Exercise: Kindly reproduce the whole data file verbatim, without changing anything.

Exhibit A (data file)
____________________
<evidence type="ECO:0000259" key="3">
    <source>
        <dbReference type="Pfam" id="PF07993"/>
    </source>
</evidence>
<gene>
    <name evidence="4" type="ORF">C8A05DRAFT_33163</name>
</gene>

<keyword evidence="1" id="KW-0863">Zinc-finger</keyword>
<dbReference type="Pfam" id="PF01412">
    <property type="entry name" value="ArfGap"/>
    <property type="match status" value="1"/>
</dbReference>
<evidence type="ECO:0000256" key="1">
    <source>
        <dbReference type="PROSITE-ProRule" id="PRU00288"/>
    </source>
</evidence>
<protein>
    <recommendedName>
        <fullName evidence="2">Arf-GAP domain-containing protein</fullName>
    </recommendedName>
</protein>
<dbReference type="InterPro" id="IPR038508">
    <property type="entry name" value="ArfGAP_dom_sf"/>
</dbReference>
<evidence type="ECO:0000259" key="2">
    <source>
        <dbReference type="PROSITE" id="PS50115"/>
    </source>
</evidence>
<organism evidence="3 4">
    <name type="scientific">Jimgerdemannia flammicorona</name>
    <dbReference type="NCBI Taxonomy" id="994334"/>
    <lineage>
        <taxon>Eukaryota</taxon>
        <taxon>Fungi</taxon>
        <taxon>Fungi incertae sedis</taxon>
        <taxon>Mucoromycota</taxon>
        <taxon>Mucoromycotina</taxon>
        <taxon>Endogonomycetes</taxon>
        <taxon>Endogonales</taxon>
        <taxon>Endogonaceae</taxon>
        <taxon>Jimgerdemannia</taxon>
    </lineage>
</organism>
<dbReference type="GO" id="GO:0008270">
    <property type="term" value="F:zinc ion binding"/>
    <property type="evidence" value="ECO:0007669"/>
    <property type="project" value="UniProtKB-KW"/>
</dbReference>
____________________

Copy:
<evidence type="ECO:0000259" key="3">
    <source>
        <dbReference type="Pfam" id="PF07993"/>
    </source>
</evidence>
<gene>
    <name evidence="4" type="ORF">C8A05DRAFT_33163</name>
</gene>

<keyword evidence="1" id="KW-0863">Zinc-finger</keyword>
<dbReference type="Pfam" id="PF01412">
    <property type="entry name" value="ArfGap"/>
    <property type="match status" value="1"/>
</dbReference>
<evidence type="ECO:0000256" key="1">
    <source>
        <dbReference type="PROSITE-ProRule" id="PRU00288"/>
    </source>
</evidence>
<protein>
    <recommendedName>
        <fullName evidence="2">Arf-GAP domain-containing protein</fullName>
    </recommendedName>
</protein>
<dbReference type="InterPro" id="IPR038508">
    <property type="entry name" value="ArfGAP_dom_sf"/>
</dbReference>
<evidence type="ECO:0000259" key="2">
    <source>
        <dbReference type="PROSITE" id="PS50115"/>
    </source>
</evidence>
<organism evidence="3 4">
    <name type="scientific">Jimgerdemannia flammicorona</name>
    <dbReference type="NCBI Taxonomy" id="994334"/>
    <lineage>
        <taxon>Eukaryota</taxon>
        <taxon>Fungi</taxon>
        <taxon>Fungi incertae sedis</taxon>
        <taxon>Mucoromycota</taxon>
        <taxon>Mucoromycotina</taxon>
        <taxon>Endogonomycetes</taxon>
        <taxon>Endogonales</taxon>
        <taxon>Endogonaceae</taxon>
        <taxon>Jimgerdemannia</taxon>
    </lineage>
</organism>
<dbReference type="GO" id="GO:0008270">
    <property type="term" value="F:zinc ion binding"/>
    <property type="evidence" value="ECO:0007669"/>
    <property type="project" value="UniProtKB-KW"/>
</dbReference>